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THE ECO BLOG - LIVING A MORE NATURAL & SUSTAINABLE LIFE

Surprisingly Sustainable: Three New Materials You'd Never Guess Were Green

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After centuries of using the earth's resources as if they were infinite, we are now as a species facing a difficult problem. How do we maintain our technologically-advanced lifestyles without draining the world of its resources? Over the last few years, some surprising new materials have emerged from the lab, and may point to a way for us to spare the earth without giving up our smartphones. Today we're looking at some of the most exciting developments in the field of sustainable materials, and singling out three of the most surprising innovations.

1: Crab Shell Clothing

Crab Shell Clothing - A green alternative

The result of years of research by Swiss company Swicofil, Crabyon® is a soft, easily-dyed fabric that's perfect for all kinds of clothing applications. It's also made of crab shells, which are ground into powder and processed into a cloth which is hypoallergenic, and suitable for those with the most sensitive skin. Thanks to the process developed by Swicofil, even those with a shellfish allergy will be able to wear a crabshell T-shirt without fear.

The reason for Crabyon's success is that crab shells are made of chitin. This substance is tough, and extremely hard when in solid form, but it is also easily processed into a variety of materials with different properties. In addition to fabric, crab shell chitin is also being used to make sustainable contact lenses, surgical stitching, and research is even underway to allow it to be used as artificial human skin.

2: Ketchup Bottles Made of Tomatoes

This one might sound like an April Fools prank from the plastics industry, but, thanks to a process developed in partnership between Heinz and Ford, tomato skins and seeds are now being processed into a tough plastic-like material that's ideal for making ketchup bottles. At present, the tomato-plastic is used in Ford's cars, but thanks to a huge cross-company international partnership between Ford, Heinz, Nike and Procter & Gamble, this surprisingly sustainable material is set to replace plastics in a whole host of products.

While big business is usually seen as the bad guy when it comes to environmental responsibility, developments like these might just change the public view of multinationals. As environmental consciousness grows along with consumer demand for sustainable products, being on the right side of the ecological debate is fast becoming a necessary part of global business.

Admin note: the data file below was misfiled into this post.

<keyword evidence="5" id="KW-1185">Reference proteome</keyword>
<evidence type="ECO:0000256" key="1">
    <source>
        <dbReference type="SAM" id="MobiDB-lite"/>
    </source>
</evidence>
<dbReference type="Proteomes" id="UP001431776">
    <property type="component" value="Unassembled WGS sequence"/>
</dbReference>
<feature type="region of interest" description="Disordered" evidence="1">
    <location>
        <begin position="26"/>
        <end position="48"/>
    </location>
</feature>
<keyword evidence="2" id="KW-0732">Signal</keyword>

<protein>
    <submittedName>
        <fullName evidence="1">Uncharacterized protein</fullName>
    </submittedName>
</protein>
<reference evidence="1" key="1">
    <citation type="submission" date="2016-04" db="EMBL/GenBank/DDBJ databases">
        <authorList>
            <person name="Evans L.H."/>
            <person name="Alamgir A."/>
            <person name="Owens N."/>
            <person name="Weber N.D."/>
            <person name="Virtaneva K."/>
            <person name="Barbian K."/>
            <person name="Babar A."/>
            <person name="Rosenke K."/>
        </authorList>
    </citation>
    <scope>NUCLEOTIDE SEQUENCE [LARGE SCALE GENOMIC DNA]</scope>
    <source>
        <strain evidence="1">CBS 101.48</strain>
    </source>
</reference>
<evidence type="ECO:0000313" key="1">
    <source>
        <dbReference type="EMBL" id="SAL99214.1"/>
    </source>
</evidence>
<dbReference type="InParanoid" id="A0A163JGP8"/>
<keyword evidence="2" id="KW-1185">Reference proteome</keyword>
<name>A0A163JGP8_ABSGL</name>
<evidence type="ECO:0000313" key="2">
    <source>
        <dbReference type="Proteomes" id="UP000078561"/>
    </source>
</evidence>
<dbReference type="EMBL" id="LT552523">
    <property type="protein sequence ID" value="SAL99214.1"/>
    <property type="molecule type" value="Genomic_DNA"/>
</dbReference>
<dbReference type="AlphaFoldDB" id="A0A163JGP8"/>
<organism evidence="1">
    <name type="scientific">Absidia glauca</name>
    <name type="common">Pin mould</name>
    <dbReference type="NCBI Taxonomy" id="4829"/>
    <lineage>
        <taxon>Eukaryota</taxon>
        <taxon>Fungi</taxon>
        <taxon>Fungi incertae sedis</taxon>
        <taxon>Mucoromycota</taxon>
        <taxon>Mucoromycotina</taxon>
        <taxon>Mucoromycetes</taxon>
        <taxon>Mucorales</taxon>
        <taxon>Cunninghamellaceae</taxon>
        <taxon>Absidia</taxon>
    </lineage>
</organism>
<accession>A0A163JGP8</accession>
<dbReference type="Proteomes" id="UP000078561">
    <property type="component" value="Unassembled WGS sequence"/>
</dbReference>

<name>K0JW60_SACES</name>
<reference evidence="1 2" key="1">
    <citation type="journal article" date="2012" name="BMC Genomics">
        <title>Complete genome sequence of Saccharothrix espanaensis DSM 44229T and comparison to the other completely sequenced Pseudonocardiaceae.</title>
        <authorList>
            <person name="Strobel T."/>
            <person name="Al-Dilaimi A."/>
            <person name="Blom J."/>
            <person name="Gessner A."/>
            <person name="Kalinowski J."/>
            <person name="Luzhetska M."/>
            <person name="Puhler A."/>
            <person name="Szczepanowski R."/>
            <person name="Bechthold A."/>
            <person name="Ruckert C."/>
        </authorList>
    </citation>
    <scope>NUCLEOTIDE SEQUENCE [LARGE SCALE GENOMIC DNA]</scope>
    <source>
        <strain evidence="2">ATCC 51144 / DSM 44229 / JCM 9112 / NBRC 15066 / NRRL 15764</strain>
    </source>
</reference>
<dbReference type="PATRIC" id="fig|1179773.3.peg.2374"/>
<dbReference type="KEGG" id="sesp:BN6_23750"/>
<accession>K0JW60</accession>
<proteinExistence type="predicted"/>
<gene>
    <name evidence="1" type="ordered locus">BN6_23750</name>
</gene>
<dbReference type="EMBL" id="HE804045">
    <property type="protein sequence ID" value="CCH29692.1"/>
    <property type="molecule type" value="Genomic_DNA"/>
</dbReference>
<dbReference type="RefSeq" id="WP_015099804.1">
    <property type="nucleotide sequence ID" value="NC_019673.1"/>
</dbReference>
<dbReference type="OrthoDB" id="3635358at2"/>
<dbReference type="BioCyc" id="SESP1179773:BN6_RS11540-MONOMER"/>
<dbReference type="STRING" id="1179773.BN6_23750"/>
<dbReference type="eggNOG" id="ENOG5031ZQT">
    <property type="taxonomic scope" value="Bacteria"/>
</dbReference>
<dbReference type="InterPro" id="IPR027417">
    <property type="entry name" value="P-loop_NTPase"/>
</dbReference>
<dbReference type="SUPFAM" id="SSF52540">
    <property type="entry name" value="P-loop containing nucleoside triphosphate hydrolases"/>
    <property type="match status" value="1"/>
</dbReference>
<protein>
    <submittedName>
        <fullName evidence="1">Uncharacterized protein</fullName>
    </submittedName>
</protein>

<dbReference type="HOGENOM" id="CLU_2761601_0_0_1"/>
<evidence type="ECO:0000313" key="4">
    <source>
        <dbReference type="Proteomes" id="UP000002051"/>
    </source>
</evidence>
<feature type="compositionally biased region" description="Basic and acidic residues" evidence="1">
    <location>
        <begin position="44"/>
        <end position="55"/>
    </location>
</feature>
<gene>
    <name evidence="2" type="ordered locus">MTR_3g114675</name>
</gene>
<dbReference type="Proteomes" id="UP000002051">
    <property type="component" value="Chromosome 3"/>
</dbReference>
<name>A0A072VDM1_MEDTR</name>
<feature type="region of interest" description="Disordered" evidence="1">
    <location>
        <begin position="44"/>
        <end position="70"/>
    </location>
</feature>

3: Sugar-Beet Powered Fridges

In the quest for new materials, one of the biggest success stories is the tale of the sugar-beet powered refrigerator. Sugar beet is a miraculous crop, storing up thousands of calories of energy which we recapture as sugar. But as well as the sugar, each beet also contains a highly sought-after variant of CO2 called eCO2. This naturally-occurring chemical can be used as an alternative to the dangerous chemicals which are often used to cool our food supplies. Now, thanks to Sainsbury's, eCO2 from sugar beet is fast becoming the cheapest and most sustainable solution to the problem of keeping things cool.

Sainsbury's teamed up with their sugar supplier to find ways to capture that precious eCO2, and the resulting technology has allowed the supermarket giant to cut their CO2 emissions by 30%. This success has spurred on other supermarkets and sugar manufacturers, and a range of eCO2 capture technologies are racing to market.

If you're not still reeling from the idea of tomato-plastic, and you'd like to read more about some of the strange and surprising developments in the world of sustainable materials, check out Rachel Post's article on the Guardian's Sustainable Business blog. Meanwhile we'll be back next week with more news from around the green scene.




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